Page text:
What can you learn from a estrous swelling?

Author: Courtney Fitzpatrick


Although the exaggerated traits in males of many species captured the attention of the very first evolutionary biologists, exaggerated signals of fertility in female animals have been only recently recognized as common. One of the most conspicuous of all the exaggerated signals of fertility is the large estrous swellings displayed by female baboons and several other species of Old World primates. Indeed, they have attracted great research interest in recent decades. In particular, biologists often hypothesize that the size of a female’s swelling may contain meaningful information for males. Previous decades of research have shown that, in baboons, the changes in swelling size within each sexual cycle correspond to probability of ovulation; they appear in the early follicular phase, increase in size until late follicular, and decrease in size during the luteal phase. However, what additional information might swelling size reveal? This question has remained open. We collected the largest data set on swelling size measures in the wild and paired it with additional longitudinal data to ask whether ecology and individual features of a female predicted swelling size. 

The reproductive biology of female baboons is similar to that of human females; females cycle throughout the year and—although cycling female baboons never go unmated—they almost always cycle several times before they finally conceive. Because of this unique feature of primate reproduction, there are three types of variation in swelling size. First, we know that swelling size changes within each cycle. Second, swelling size may vary in size within a given female, changing in size from one cycle to the next. Finally, swellings may vary in size between individuals. That is, some females may be “large swelling females” while other females might be “small swelling females.”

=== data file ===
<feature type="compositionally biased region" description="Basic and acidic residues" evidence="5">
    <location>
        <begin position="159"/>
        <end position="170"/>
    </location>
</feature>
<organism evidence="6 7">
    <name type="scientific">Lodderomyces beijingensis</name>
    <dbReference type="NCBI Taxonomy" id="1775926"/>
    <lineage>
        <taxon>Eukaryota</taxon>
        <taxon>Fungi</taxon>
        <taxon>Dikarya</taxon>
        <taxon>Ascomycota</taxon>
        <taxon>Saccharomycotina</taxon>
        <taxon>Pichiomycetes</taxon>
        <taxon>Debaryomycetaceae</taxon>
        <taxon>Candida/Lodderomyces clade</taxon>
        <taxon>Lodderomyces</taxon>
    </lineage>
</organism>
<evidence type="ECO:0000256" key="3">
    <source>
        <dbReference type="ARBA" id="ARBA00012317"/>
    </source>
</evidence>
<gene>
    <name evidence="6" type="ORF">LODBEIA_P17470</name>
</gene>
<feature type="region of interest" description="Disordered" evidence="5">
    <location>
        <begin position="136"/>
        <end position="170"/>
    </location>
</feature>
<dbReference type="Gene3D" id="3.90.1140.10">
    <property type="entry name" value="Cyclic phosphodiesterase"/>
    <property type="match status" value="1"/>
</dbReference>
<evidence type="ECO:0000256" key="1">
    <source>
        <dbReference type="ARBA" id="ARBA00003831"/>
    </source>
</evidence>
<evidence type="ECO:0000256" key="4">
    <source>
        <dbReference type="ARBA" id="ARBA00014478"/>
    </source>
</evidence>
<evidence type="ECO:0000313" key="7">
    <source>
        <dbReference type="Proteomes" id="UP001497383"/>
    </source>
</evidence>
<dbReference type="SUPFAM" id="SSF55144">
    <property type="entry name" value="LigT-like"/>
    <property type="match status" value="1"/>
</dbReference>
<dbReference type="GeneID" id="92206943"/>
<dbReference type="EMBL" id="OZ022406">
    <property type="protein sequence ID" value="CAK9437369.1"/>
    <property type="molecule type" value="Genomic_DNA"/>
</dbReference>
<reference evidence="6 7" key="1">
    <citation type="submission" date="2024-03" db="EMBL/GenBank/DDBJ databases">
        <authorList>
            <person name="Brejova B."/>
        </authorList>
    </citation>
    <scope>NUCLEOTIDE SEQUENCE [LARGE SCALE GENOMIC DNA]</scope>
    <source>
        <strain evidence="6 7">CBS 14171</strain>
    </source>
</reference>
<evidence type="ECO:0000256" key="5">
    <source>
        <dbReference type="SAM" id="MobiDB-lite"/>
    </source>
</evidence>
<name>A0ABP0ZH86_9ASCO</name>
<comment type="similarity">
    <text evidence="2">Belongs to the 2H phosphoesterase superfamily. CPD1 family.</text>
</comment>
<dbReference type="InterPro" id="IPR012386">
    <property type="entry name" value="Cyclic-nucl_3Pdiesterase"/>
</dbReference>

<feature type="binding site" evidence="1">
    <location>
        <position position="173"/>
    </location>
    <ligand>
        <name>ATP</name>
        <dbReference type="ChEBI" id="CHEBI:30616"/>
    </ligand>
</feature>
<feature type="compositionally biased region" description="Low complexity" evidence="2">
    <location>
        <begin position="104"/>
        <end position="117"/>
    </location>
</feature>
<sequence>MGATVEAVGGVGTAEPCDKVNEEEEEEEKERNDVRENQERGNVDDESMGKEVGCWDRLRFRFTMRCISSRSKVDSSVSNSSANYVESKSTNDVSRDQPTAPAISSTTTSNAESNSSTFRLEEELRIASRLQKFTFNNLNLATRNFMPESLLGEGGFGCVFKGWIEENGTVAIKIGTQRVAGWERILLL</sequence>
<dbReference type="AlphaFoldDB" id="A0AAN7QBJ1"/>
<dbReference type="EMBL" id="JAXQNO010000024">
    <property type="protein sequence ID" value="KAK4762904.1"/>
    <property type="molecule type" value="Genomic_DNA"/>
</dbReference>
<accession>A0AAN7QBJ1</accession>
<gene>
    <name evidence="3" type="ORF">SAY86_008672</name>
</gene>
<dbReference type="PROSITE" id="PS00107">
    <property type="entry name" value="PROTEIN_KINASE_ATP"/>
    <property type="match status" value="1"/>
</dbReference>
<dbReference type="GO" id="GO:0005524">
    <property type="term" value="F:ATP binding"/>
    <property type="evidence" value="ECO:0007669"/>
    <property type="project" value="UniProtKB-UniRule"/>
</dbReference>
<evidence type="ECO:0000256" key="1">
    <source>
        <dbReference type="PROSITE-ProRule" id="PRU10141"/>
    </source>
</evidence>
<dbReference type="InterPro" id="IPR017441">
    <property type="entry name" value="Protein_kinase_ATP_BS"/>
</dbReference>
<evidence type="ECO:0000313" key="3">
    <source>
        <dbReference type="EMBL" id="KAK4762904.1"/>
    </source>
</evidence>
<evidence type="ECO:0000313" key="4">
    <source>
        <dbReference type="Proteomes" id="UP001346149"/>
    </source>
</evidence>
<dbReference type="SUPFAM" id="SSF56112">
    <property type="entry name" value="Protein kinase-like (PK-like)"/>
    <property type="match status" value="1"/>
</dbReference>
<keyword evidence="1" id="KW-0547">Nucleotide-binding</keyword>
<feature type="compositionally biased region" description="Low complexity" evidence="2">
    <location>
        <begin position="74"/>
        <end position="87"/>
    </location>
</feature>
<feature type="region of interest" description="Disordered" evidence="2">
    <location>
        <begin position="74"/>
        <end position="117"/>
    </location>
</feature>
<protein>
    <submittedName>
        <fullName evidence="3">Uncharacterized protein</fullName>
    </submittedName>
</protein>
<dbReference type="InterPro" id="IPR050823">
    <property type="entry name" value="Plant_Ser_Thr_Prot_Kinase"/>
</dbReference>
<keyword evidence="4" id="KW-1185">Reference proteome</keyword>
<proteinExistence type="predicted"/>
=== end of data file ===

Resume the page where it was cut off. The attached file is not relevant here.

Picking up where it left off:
We looked at the relationship between four potential predictors (female age, female dominance rank, the number of times a female had cycled since her most recent pregnancy (“cycles since resumption”), rainfall) and the swelling size achieved by a female. Cycles since resumption had an unambiguous effect on swelling size and this study provides the strongest evidence to date that, within a given female, maximal swelling size increases with each consecutive cycle. This relationship was especially true during periods of heavy rainfall and not detectable during a period of severe drought. Furthermore, average swelling size was smaller during the period of severe drought than during the period of abundance that resulted from heavy rains. Finally, maximal swelling size tended to increase as females moved from early to middle reproductive years, corresponding to an increase in fertility from early to middle reproductive years that has previously been demonstrated in this population. These results tell us that swellings do indeed have the potential to signal important information to males about differences in female fertility, whether those differences are due to changes in fertility between pregnancies, due to access (or lack of access) to resources, or due to age-related changes in fertility.

Although we were able to explain important sources of the variation in swelling size, we also found sizeable differences in swelling size between individuals that remain largely unaccounted for by the other predictors. Using a variance component analysis, we found that female identity explains at least 64% of swelling length and 86% of swelling width.   That is, it seems that some individuals are indeed “large swelling” females, some individuals are “medium swelling” females, and some individuals are “small swelling” females. If these between-individual differences in swelling size correlate to between-individual differences in quality (whether genetic or non-genetic), swelling size may reveal important information to males about differences between females that may have important fitness consequences for males.

Now we know that variation in swelling size at least has the potential to signal important biological information to male baboons. The next question is, what aspects of swelling type do those males actually attend to? That is currently the subject of a subsequent analysis.